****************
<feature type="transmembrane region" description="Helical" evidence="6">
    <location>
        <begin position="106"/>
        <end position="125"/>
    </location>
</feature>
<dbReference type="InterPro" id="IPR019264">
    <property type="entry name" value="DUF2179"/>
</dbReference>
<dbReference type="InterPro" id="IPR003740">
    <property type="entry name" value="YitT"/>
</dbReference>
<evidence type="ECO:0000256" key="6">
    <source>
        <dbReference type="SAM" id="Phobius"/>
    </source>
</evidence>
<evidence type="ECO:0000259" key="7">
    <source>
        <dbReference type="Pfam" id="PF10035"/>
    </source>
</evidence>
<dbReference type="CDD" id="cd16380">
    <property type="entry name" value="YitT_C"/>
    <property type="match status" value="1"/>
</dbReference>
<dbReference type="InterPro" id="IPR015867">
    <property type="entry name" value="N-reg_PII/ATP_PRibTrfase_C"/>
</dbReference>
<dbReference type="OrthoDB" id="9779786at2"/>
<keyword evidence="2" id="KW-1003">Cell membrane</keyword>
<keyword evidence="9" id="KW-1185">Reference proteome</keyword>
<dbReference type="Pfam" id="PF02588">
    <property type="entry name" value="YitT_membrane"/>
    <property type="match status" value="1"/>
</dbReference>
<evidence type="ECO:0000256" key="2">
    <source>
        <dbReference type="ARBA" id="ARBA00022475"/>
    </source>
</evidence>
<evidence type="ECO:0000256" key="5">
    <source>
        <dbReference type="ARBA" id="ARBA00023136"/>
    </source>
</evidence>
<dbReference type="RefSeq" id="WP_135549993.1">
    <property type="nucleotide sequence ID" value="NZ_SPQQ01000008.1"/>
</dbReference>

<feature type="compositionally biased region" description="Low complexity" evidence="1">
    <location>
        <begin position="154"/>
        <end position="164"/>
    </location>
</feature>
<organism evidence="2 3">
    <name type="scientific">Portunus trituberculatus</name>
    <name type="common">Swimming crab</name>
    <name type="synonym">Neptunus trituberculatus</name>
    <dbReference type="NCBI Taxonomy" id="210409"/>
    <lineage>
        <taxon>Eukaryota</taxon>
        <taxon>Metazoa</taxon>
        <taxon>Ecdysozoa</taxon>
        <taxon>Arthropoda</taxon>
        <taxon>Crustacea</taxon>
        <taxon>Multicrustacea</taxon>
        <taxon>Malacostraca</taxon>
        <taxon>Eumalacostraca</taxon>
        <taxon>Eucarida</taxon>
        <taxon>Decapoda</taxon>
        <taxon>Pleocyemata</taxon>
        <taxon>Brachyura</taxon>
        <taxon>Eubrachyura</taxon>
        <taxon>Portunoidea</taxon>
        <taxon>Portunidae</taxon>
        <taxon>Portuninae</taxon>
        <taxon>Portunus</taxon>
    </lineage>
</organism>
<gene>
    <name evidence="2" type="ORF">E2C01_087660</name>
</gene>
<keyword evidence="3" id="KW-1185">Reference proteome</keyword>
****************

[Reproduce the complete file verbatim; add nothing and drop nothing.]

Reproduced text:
<feature type="transmembrane region" description="Helical" evidence="6">
    <location>
        <begin position="106"/>
        <end position="125"/>
    </location>
</feature>
<dbReference type="InterPro" id="IPR019264">
    <property type="entry name" value="DUF2179"/>
</dbReference>
<dbReference type="InterPro" id="IPR003740">
    <property type="entry name" value="YitT"/>
</dbReference>
<evidence type="ECO:0000256" key="6">
    <source>
        <dbReference type="SAM" id="Phobius"/>
    </source>
</evidence>
<evidence type="ECO:0000259" key="7">
    <source>
        <dbReference type="Pfam" id="PF10035"/>
    </source>
</evidence>
<dbReference type="CDD" id="cd16380">
    <property type="entry name" value="YitT_C"/>
    <property type="match status" value="1"/>
</dbReference>
<dbReference type="InterPro" id="IPR015867">
    <property type="entry name" value="N-reg_PII/ATP_PRibTrfase_C"/>
</dbReference>
<dbReference type="OrthoDB" id="9779786at2"/>
<keyword evidence="2" id="KW-1003">Cell membrane</keyword>
<keyword evidence="9" id="KW-1185">Reference proteome</keyword>
<dbReference type="Pfam" id="PF02588">
    <property type="entry name" value="YitT_membrane"/>
    <property type="match status" value="1"/>
</dbReference>
<evidence type="ECO:0000256" key="2">
    <source>
        <dbReference type="ARBA" id="ARBA00022475"/>
    </source>
</evidence>
<evidence type="ECO:0000256" key="5">
    <source>
        <dbReference type="ARBA" id="ARBA00023136"/>
    </source>
</evidence>
<dbReference type="RefSeq" id="WP_135549993.1">
    <property type="nucleotide sequence ID" value="NZ_SPQQ01000008.1"/>
</dbReference>

<feature type="compositionally biased region" description="Low complexity" evidence="1">
    <location>
        <begin position="154"/>
        <end position="164"/>
    </location>
</feature>
<organism evidence="2 3">
    <name type="scientific">Portunus trituberculatus</name>
    <name type="common">Swimming crab</name>
    <name type="synonym">Neptunus trituberculatus</name>
    <dbReference type="NCBI Taxonomy" id="210409"/>
    <lineage>
        <taxon>Eukaryota</taxon>
        <taxon>Metazoa</taxon>
        <taxon>Ecdysozoa</taxon>
        <taxon>Arthropoda</taxon>
        <taxon>Crustacea</taxon>
        <taxon>Multicrustacea</taxon>
        <taxon>Malacostraca</taxon>
        <taxon>Eumalacostraca</taxon>
        <taxon>Eucarida</taxon>
        <taxon>Decapoda</taxon>
        <taxon>Pleocyemata</taxon>
        <taxon>Brachyura</taxon>
        <taxon>Eubrachyura</taxon>
        <taxon>Portunoidea</taxon>
        <taxon>Portunidae</taxon>
        <taxon>Portuninae</taxon>
        <taxon>Portunus</taxon>
    </lineage>
</organism>
<gene>
    <name evidence="2" type="ORF">E2C01_087660</name>
</gene>
<keyword evidence="3" id="KW-1185">Reference proteome</keyword>